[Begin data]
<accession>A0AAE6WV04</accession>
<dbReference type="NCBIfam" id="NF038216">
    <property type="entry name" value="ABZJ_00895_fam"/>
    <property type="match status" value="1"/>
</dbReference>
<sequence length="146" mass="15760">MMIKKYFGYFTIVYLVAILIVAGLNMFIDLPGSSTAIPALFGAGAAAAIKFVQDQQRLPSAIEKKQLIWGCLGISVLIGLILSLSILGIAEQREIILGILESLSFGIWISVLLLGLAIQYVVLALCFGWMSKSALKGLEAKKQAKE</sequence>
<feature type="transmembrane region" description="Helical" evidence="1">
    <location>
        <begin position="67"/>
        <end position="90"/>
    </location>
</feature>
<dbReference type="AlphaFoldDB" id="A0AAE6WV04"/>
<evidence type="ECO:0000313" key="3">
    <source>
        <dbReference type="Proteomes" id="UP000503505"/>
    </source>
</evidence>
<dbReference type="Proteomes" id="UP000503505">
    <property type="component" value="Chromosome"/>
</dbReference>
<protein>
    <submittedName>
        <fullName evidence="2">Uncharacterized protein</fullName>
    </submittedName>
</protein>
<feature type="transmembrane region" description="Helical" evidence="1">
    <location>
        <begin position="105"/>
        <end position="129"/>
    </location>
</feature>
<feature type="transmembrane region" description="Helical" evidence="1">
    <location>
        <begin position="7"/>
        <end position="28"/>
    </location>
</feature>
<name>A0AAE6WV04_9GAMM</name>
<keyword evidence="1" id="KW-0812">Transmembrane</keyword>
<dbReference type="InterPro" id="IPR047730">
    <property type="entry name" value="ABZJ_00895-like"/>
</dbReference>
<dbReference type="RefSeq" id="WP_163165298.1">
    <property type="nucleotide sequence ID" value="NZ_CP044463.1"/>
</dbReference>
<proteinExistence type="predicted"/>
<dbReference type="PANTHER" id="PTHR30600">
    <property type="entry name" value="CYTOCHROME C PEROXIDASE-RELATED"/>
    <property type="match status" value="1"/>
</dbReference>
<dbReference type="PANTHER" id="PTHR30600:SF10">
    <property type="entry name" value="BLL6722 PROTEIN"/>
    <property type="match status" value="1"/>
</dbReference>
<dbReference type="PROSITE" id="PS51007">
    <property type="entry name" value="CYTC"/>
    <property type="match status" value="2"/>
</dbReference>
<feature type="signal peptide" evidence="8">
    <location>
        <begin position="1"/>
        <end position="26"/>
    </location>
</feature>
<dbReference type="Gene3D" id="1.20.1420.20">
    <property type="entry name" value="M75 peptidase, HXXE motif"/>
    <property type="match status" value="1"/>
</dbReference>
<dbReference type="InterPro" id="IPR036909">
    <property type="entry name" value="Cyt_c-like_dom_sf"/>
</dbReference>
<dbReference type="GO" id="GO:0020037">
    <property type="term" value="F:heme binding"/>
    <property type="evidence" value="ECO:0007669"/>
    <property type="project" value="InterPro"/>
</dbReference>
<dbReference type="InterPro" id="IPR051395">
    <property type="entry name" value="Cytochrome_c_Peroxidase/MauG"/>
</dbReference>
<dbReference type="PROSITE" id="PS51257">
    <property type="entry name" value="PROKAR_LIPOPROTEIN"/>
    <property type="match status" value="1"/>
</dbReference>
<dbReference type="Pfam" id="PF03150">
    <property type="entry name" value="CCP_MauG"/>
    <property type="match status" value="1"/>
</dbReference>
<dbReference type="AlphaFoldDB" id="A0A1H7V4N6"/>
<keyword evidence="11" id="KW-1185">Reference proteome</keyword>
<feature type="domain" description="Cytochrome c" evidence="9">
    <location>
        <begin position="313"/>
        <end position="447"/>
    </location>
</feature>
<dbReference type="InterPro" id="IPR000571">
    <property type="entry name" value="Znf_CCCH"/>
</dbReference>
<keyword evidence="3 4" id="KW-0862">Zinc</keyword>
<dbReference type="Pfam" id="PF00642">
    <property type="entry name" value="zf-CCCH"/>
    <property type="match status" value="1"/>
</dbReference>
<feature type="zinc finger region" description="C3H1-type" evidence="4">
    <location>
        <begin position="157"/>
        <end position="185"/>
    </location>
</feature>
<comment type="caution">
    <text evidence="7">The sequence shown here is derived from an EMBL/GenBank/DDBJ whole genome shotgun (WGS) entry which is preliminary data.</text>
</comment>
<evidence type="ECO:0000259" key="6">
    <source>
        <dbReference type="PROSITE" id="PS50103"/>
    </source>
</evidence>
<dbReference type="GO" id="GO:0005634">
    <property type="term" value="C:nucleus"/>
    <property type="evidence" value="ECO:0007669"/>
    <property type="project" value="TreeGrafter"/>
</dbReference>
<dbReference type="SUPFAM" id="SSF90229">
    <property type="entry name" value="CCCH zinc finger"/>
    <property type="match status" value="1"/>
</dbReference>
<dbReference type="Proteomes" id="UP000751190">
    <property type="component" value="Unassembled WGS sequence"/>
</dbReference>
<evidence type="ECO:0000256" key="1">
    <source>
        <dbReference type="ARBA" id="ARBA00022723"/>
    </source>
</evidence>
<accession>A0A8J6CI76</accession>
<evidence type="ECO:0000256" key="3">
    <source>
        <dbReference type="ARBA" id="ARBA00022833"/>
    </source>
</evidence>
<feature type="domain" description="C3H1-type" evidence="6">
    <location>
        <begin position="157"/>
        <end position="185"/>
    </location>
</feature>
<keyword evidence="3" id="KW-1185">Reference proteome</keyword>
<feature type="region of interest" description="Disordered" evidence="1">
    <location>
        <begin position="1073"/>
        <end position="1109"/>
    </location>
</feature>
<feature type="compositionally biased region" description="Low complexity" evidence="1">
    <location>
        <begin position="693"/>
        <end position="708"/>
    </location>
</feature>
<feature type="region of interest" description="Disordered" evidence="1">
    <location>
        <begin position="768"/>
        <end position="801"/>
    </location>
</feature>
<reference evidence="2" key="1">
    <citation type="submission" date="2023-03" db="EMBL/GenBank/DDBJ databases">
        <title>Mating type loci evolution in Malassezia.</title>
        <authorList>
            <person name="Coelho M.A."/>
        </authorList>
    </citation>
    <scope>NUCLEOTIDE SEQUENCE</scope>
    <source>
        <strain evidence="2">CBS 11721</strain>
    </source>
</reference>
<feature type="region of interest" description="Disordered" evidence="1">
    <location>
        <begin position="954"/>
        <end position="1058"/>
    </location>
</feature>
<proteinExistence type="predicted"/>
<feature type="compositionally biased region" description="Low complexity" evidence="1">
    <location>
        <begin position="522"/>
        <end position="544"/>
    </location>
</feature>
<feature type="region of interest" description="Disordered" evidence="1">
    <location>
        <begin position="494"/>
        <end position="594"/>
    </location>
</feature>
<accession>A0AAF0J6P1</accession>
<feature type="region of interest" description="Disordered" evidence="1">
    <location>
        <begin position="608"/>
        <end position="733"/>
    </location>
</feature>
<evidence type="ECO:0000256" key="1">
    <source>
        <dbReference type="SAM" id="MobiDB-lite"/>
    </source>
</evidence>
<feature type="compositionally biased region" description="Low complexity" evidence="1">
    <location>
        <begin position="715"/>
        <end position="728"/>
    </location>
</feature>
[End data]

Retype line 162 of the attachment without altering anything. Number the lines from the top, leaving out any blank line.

    <location>